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1 November 2005

Minimal integration 5: keep XML simple

By Andrew Clifford

Extensible markup language (XML) is ideal as an interface data format. To keep it simple, you need to adopt some simple rules which ignore many of its advanced features.

XML is really very simple. The basic unit of XML is called an element. Every element has a name, and some content, and is coded like this:

    <MyElementName> ... any content you like ... </MyElementName>

The content can be data, in which case we can call the element a "data element".

Alternatively, the content can be other elements. We can then call the element a "structural element".

In the example below, the elements Order, OrderItemList and OrderItem are structural elements, and the elements customerName, productNumber and quantity are data elements.

<Order>
  <customerName>Mr J Smith</customerName>
  <OrderItemList>
    <OrderItem>
      <productNumber>018716</productNumber>
      <quantity>2</quantity>
    </OrderItem>
    <OrderItem>
      <productNumber>907232</productNumber>
      <quantity>1</quantity>
    </OrderItem>
  </OrderItemList>
</Order>

The rules for keeping XML simple are also very simple.

  • Make a clear distinction between structural elements and data elements. Never code data directly within a structural element, or nested elements within a data element. To make the distinction clear, name structural elements so that they start with an upper case letter, and name data elements so that they start with a lower case letter.
  • Never have more than one occurrence of the same element within a structural element, except for lists.
  • Code a list as a single structural element that represents the list and a repeating set of structural elements that represent each item. The item can then contain data elements. The example above shows how to code a list.

These rules make sure that the XML is always easy to understand. They also make sure that the XML is easy to convert to other structures such as objects in a programming language or data on a database.

If you see other examples of XML, they probably will not meet these rules, and may contain more advanced features.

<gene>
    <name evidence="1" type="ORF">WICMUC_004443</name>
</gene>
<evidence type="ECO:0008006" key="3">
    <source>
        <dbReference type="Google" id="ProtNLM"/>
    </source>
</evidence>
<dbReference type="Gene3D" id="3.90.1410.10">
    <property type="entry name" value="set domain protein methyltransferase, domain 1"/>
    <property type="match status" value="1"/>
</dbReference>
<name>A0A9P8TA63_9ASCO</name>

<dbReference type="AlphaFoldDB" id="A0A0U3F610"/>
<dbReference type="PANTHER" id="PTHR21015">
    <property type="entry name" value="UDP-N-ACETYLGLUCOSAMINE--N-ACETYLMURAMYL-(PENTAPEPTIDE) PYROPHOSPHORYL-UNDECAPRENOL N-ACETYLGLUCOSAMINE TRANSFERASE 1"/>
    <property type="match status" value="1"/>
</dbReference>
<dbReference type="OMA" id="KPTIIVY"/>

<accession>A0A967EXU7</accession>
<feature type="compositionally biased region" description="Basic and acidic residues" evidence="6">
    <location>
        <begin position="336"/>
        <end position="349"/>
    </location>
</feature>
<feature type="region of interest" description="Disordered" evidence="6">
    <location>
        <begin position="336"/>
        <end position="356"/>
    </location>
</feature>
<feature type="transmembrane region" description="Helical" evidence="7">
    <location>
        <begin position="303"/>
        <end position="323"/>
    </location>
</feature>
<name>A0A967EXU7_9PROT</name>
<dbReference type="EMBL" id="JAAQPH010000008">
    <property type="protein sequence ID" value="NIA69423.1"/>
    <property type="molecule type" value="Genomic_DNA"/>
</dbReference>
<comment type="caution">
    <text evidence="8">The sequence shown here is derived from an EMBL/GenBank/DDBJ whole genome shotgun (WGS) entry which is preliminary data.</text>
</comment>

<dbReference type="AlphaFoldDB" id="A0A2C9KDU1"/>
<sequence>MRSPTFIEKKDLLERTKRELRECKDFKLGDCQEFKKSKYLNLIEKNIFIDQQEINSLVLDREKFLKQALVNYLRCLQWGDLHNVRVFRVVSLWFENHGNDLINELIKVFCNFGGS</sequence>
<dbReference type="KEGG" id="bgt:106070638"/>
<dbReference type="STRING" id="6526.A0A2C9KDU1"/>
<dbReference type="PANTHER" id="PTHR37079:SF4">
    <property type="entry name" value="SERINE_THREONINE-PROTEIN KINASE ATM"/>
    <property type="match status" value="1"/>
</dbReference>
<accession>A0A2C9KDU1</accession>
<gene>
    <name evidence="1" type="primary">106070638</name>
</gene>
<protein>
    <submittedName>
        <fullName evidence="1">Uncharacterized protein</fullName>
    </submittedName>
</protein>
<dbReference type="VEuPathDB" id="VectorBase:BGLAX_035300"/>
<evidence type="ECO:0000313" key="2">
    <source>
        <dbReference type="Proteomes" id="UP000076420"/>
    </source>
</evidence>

<?xml version="1.0" encoding="UTF-8"?>
<!-- Sample order file -->
<Envelope xmlns:order="http://minimalit.com/order.xsd">
  <order:Order order_ref="103820">
    <order:customerName>Mr J Smith</order:customerName>
    <order:address>
      14 Acacia Avenue
      Twickenham
      <order:postcode>TR7 4BU</order:postcode>
    </order:address>
    <order:OrderItem quantity="2">018716</order:OrderItem>
    <order:OrderItem quantity="1">907232</order:OrderItem>
  </order:Order>
</Envelope>

It is useful to be able to read XML like this. The main features you will come across are:

  • Processing instructions in <?xml ... ?> sequences which specify character sets.
  • Comments in <!-- ... --> sequences.
  • Name="value" pairs, called attributes, which are an alternative method of coding data.
  • Elements with prefixes like <order:customerName> which are part of the standards for validating XML against predefined structures.
  • Elements which contain both data and other elements.

I have written hundreds of XML interface definitions, and I rarely need to use any of these other features. Learn to read them, but only use them where there is a real need.

Having covered how to format data sent between systems, next week I will cover some of the technologies that we can use to actually send the data.

Next: Minimal integration 6: standardise data transfer

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